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What just happened? We knew that it was being developed, and now Facebook's confirmed it: the social network has officially announced that its cryptocurrency, Libra, will launch next year. The wallet will be available in its Messenger and WhatsApp platforms and also as a standalone app.
Facebook said it is forming a new subsidiary called Calibra, which aims to "provide financial services that will enable people to access and participate in the Libra network.” The first product to come from the company will be a digital wallet for Libra, the new global currency powered by blockchain technology.
Last week brought reports that the crypto is being supported by big-name backers including Visa, Mastercard, PayPal, and Uber Technologies. Facebook has confirmed that the wallet will be available in Messenger, WhatsApp and as a standalone app, with 2020 the expected launch date.
Facebook hopes Calibra will help those people for whom even the most basic financial services are inaccessible. "Almost half of the adults in the world don't have an active bank account, and those numbers are worse in developing countries and even worse for women," the company writes. "The cost of that exclusion is high -- for example, approximately 70 percent of small businesses in developing countries lack access to credit, and $25 billion is lost by migrants every year through remittance fees."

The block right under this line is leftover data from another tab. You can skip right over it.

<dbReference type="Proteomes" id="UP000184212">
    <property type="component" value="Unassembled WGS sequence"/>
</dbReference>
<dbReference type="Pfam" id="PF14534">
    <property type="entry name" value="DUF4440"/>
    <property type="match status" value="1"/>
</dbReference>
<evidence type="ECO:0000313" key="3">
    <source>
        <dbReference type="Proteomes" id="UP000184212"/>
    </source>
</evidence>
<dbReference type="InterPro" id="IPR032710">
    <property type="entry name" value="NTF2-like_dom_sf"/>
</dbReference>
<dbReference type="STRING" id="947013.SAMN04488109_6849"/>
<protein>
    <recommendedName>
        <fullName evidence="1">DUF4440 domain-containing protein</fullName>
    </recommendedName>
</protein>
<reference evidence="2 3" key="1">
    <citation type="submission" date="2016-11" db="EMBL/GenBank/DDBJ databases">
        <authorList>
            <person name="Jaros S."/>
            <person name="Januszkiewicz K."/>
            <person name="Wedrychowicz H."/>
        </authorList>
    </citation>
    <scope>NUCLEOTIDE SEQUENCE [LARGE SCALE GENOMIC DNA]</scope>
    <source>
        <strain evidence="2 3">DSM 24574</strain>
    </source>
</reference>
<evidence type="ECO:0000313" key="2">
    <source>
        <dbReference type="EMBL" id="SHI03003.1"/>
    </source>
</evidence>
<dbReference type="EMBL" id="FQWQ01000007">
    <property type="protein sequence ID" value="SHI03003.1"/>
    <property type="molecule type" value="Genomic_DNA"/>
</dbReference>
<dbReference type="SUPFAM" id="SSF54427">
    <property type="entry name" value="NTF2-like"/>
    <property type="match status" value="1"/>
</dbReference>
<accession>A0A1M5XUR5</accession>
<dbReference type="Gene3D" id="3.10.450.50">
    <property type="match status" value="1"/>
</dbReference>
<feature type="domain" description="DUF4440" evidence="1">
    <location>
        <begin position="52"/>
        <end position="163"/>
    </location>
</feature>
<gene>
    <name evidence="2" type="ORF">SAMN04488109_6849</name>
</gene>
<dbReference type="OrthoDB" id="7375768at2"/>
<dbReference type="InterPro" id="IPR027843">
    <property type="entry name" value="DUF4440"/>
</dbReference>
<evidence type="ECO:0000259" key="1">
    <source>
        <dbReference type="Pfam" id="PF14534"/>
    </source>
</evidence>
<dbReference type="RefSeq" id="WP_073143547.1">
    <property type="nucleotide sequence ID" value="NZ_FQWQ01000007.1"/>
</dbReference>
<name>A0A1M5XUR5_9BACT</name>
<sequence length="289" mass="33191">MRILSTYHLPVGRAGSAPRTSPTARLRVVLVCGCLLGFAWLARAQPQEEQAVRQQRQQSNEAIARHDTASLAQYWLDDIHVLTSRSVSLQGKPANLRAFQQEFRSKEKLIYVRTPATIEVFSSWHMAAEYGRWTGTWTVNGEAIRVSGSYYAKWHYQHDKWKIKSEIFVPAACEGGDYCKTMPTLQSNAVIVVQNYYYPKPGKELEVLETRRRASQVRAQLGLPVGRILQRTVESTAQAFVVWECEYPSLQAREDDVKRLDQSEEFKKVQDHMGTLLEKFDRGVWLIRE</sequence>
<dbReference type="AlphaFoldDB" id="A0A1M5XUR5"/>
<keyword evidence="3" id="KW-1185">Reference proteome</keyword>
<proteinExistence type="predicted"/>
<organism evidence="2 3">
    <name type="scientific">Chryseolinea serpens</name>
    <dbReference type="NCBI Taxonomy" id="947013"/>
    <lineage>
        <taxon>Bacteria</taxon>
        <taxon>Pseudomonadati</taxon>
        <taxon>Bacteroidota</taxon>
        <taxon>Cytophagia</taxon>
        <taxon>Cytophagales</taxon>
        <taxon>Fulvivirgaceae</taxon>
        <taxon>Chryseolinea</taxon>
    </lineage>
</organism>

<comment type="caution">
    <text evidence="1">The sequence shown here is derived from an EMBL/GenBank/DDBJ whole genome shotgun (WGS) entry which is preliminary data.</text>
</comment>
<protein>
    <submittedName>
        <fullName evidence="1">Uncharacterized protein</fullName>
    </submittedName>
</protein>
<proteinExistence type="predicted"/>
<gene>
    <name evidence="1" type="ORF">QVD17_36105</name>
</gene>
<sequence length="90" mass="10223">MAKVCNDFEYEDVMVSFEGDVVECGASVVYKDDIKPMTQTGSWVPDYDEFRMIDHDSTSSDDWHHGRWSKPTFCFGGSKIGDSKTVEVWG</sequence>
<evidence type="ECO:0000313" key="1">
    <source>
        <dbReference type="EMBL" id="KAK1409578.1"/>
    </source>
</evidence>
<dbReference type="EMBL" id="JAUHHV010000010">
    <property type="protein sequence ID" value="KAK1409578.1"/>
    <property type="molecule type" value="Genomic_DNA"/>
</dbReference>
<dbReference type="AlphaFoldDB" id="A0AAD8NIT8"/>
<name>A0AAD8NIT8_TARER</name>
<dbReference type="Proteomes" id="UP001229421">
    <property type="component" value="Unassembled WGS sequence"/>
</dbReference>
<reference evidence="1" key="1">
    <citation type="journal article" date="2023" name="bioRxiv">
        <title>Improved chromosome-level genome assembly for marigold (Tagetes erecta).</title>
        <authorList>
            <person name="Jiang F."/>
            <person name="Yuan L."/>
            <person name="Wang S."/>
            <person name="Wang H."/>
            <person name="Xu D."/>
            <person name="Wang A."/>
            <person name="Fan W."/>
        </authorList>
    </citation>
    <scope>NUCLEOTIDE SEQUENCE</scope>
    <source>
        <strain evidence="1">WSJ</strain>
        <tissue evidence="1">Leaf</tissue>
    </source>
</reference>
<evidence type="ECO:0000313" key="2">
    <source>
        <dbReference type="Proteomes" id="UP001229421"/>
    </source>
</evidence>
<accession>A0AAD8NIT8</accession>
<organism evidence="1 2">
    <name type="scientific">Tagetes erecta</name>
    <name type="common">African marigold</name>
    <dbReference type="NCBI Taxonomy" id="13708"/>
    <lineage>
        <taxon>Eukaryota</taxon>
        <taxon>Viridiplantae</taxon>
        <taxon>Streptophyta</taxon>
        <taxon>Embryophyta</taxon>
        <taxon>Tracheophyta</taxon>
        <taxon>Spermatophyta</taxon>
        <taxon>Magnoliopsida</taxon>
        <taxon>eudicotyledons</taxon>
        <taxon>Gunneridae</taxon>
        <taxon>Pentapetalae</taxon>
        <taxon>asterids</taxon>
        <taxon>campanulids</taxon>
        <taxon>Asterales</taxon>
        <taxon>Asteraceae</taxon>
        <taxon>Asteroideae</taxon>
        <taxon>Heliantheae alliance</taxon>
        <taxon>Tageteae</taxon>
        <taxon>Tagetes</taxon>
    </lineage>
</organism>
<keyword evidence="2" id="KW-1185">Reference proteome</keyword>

Facebook says Calibra will let you send Libra to anyone with a smartphone at low to no cost. Eventually, extra services will be introduced, such as using it to pay bills, ordering food by scanning a code, and riding public transport without the need for cash or travel passes. The aim is for Libra to eventually be used to buy anything.
Unlike a crypto such as Bitcoin, Libra is a stablecoin backed by real-world assets, meaning holders have “high degree of assurance” that they can convert coins into traditional currency based on an exchange rate.
Reuters writes that Libra will be bought by linking a bank account or, for those without access to banking, from physical locations like cash transfer businesses and convenience stores.
With Facebook’s questionable reputation for respecting people's privacy, getting people to trust in Calibra/Libra might not be easy, but the firm says it will not use the data for ad targeting, and user data will only be shared with Facebook and third parties when it has customer consent, or when law enforcement requests it.
Renewed optimism in cryptocurrency has seen Bitcoin’s price surge past $9,000 for the first time in 13 months.
Masthead credit: justplay1412 via Shutterstock